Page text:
The ion exchange resin is preferably doped or otherwise provided with palladium in an amount of between about (Pd)min and (Pd)max. (Pd)min is a minimum amount of palladium measured as grams of palladium per liter of dry resin, and can be determined as follows: (Pd)min =0.065.(MSE)+0.1, wherein MSE is said mercaptan sulfur equivalent (Pd)max is a maximum amount of palladium measured as grams of palladium per liter of dry resin, and can be determined as follows: (Pd)max =0.08.(MSE)+2, wherein MSE is said mercaptan sulfur equivalent.

In further accordance with the invention, an ion exchange resin for etherification of sulfur containing liquid hydrocarbon feedstock comprises a macroporous polystyrene resin cross linked with divinylbenzene and containing an amount of palladium sufficient to prevent sulfur deactivation of the resin by sulfur contained in the liquid olefinic hydrocarbon feedstock.

BRIEF DESCRIPTION OF THE DRAWINGS

A detailed description of the preferred embodiments of the invention follows with reference to the attached drawings, wherein:

FIG. 1 illustrates an optimum doping of the resin per mercaptan equivalent of sulfur in the feedstock;

FIG. 2 illustrates the conversion provided by a resin having an amount of palladium determined according to the invention; and

FIG. 3 illustrates the conversion provided by a resin having an insufficient amount of palladium.

DETAILED DESCRIPTION

The invention relates to a process for producing alkyl tert alkyl ethers from light hydrocarbon streams and to an ion exchange resin for use in producing alkyl tert alkyl ether.

Alkyl tert alkyl ethers are useful as substitutes for lead anti-knock additives in gasoline. Alkyl tert alkyl ethers are typically prepared by reacting a primary alcohol with an olefin having a double bond on a tertiary carbon atom. The etherification process is accelerated by known catalysts including ion exchange resins which may be doped with hydrogenation metals selected from Groups VI, VII or VIII of the periodic table of elements.

According to the invention, it has been found that the deactivation of conventional ion exchange resins is frequently caused by sulfur contained in the hydrocarbon feedstock. It has also been found that deactivation can be effectively inhibited by doping the ion exchange resin with effective amounts of palladium and that the amount of palladium to be used depends not only on the amount of sulfur in the feedstock but also on the form of the sulfur in the feedstock.

According to the invention, alkyl tert alkyl ethers such as MTBE, TAME, ETBE and the like are produced by mixing a liquid olefinic hydrocarbon feedstock with appropriate amounts of alcohol and hydrogen to obtain a reaction feedstock and treating the reaction feedstock with an ion exchange resin containing an amount of palladium which is determined or optimized based upon the sulfur content of the feedstock. In particular, an amount of palladium is selected for use based upon a mercaptan equivalent of sulfur (MSE) in the feedstock which is determined according to the invention as will be set forth below.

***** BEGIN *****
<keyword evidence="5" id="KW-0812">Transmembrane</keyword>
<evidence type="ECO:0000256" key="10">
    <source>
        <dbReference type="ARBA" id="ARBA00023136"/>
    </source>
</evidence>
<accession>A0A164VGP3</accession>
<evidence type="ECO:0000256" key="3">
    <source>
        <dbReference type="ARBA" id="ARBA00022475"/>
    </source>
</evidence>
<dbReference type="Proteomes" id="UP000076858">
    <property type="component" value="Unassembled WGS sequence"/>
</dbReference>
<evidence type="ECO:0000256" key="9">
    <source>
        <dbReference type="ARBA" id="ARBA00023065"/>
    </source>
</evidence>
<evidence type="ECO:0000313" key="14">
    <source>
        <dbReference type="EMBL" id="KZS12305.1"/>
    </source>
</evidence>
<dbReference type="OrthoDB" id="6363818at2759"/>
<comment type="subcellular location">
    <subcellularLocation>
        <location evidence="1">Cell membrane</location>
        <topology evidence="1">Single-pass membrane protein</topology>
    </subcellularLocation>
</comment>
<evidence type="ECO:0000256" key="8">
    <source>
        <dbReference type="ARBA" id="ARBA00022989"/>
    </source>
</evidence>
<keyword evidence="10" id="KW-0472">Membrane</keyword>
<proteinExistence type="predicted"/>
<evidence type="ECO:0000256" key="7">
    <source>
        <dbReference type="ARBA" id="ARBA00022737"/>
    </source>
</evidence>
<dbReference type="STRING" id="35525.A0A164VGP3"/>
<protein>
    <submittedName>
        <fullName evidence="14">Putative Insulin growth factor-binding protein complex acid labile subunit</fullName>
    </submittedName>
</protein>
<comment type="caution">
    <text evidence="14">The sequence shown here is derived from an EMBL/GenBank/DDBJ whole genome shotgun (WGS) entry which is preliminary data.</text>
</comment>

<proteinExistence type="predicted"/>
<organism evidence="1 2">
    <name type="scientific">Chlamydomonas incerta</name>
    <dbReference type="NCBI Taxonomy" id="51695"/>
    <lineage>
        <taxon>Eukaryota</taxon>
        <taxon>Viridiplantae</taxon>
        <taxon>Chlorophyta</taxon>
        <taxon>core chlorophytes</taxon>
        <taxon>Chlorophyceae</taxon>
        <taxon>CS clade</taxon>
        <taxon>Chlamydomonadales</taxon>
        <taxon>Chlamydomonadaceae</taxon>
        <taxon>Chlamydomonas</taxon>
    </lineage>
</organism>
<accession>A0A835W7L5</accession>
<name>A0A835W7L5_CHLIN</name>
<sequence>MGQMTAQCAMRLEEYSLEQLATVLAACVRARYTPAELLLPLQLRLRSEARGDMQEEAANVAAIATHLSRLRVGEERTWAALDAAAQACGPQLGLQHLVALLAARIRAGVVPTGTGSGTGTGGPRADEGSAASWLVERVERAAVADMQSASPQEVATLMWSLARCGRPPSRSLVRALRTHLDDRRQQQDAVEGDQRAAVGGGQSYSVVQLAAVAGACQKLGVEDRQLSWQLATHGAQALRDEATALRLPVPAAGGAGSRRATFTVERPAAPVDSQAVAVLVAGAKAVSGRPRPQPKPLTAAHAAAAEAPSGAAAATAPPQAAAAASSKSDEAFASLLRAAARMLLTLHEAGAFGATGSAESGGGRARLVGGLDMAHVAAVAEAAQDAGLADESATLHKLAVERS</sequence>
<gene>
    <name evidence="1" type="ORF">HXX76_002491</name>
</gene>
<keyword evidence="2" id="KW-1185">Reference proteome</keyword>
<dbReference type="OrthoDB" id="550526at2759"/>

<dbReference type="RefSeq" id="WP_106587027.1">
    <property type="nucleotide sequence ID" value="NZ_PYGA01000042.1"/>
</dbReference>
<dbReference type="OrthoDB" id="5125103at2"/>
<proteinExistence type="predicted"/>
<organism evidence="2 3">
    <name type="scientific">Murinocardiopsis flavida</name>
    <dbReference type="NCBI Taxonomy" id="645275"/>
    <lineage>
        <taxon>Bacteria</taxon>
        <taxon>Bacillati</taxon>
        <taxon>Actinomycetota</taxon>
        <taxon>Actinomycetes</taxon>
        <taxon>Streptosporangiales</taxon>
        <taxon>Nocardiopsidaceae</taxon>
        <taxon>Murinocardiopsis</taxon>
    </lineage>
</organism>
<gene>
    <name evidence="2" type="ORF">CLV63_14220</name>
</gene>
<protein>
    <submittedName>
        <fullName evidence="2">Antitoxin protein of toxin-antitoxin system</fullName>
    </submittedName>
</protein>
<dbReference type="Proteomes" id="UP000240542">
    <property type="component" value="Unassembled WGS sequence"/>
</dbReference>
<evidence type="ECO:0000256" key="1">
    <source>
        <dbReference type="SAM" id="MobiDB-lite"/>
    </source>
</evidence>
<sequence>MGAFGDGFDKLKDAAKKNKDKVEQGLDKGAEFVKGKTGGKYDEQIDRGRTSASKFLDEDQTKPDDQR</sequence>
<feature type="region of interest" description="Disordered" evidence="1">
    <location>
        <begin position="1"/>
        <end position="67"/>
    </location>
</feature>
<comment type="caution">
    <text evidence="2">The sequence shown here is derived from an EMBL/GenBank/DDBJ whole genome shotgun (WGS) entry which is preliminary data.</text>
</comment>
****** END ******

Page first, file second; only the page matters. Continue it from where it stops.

Preferred feedstocks for the process include light hydrocarbon streams such as C4 -C10 FCC streams, C4 -C10 coking process streams, C4 -C10 steam cracking process streams, light naphtha FCC streams containing C3 -C7, preferably C4 and C5, and the like. The feedstock may preferably have a composition as follows:

______________________________________isobutene          0.1-25 wt %isoamylene         0.1-30 wt %diolefin           0.2-2.5 wt %other C4 and C5              50-90 wt %sulfur             up to about 300 ppm______________________________________

The sulfur content of the feedstock typically includes mercaptan in an amount up to about 80 ppm by weight of sulfur, H2 S in an amount up to about 5 ppm, carbonyl sulfide (COS) in an amount up to about 5 ppm, disulfide in an amount up to about 50 ppm, and the balance as other sulfur containing compounds.

The alcohol to be mixed with the liquid olefinic hydrocarbon feedstock should be selected based upon the desired alkyl tert alkyl ether, and may preferably be a primary alcohol selected from the group consisting of methanol, ethanol, propanol, isopropanol, butanol, isobutanol and the like.

The alcohol used determines, to some extent, the resulting alkyl tert alkyl ether. For example, reaction of methanol with isobutene or isoamylene, respectively, provides methyl t-butyl ether (MTBE) or methyl t-amyl ether (TAME) respectively. Reaction of ethanol with isobutene or isoamylene, respectively, yields ethyl t-butyl ether (ETBE) or ethyl t-amyl ether (ETAE) respectively. Further, various combinations of alcohol and feedstock may be used to provide a mixture of several different alkyl tert alkyl ethers.

Alcohol is preferably mixed with the liquid olefinic hydrocarbon feedstock so as to provide a molar ratio of alcohol to tertiary olefin contained in the feedstock of between about 0.5 to about 3.0.

Hydrogen is preferably mixed with the liquid olefinic hydrocarbon feedstock in amount sufficient to hydrogenate diolefins contained in the feedstock, preferably in amounts sufficient to provide a molar ratio of hydrogen to diolefin in the feedstock of between about 0.5 to about 4.0.

The liquid olefinic hydrocarbon feedstock, primary alcohol and hydrogen are mixed as above so as to provide a reaction feedstock suitable for treatment with the ion exchange resin to provide alkyl tert alkyl ether.